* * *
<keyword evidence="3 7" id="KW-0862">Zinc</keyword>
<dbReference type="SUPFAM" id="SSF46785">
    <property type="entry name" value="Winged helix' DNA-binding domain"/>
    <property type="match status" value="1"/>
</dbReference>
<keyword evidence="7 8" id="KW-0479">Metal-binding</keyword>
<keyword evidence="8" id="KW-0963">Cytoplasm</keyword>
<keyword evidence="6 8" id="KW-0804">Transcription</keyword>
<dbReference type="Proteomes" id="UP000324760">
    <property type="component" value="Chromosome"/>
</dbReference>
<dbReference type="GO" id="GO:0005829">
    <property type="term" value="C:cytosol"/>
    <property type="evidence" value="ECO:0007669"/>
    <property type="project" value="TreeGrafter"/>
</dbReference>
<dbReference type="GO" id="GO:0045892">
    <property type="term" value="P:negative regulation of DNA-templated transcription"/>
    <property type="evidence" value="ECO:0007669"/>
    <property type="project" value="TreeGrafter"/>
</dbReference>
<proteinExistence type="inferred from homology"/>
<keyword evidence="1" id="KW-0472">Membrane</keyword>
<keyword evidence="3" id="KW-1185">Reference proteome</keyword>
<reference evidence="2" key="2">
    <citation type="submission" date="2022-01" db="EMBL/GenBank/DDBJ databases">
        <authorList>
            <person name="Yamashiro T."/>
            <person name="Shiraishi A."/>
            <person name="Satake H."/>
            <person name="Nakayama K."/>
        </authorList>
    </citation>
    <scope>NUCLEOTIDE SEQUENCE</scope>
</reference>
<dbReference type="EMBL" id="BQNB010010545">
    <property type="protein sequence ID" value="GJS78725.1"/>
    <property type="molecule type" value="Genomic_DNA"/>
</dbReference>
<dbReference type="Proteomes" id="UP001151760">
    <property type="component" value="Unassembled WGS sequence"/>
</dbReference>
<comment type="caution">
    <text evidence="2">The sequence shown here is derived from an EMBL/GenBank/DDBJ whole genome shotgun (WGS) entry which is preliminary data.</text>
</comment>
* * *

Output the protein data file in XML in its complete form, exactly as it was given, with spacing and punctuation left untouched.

<keyword evidence="3 7" id="KW-0862">Zinc</keyword>
<dbReference type="SUPFAM" id="SSF46785">
    <property type="entry name" value="Winged helix' DNA-binding domain"/>
    <property type="match status" value="1"/>
</dbReference>
<keyword evidence="7 8" id="KW-0479">Metal-binding</keyword>
<keyword evidence="8" id="KW-0963">Cytoplasm</keyword>
<keyword evidence="6 8" id="KW-0804">Transcription</keyword>
<dbReference type="Proteomes" id="UP000324760">
    <property type="component" value="Chromosome"/>
</dbReference>
<dbReference type="GO" id="GO:0005829">
    <property type="term" value="C:cytosol"/>
    <property type="evidence" value="ECO:0007669"/>
    <property type="project" value="TreeGrafter"/>
</dbReference>
<dbReference type="GO" id="GO:0045892">
    <property type="term" value="P:negative regulation of DNA-templated transcription"/>
    <property type="evidence" value="ECO:0007669"/>
    <property type="project" value="TreeGrafter"/>
</dbReference>
<proteinExistence type="inferred from homology"/>
<keyword evidence="1" id="KW-0472">Membrane</keyword>
<keyword evidence="3" id="KW-1185">Reference proteome</keyword>
<reference evidence="2" key="2">
    <citation type="submission" date="2022-01" db="EMBL/GenBank/DDBJ databases">
        <authorList>
            <person name="Yamashiro T."/>
            <person name="Shiraishi A."/>
            <person name="Satake H."/>
            <person name="Nakayama K."/>
        </authorList>
    </citation>
    <scope>NUCLEOTIDE SEQUENCE</scope>
</reference>
<dbReference type="EMBL" id="BQNB010010545">
    <property type="protein sequence ID" value="GJS78725.1"/>
    <property type="molecule type" value="Genomic_DNA"/>
</dbReference>
<dbReference type="Proteomes" id="UP001151760">
    <property type="component" value="Unassembled WGS sequence"/>
</dbReference>
<comment type="caution">
    <text evidence="2">The sequence shown here is derived from an EMBL/GenBank/DDBJ whole genome shotgun (WGS) entry which is preliminary data.</text>
</comment>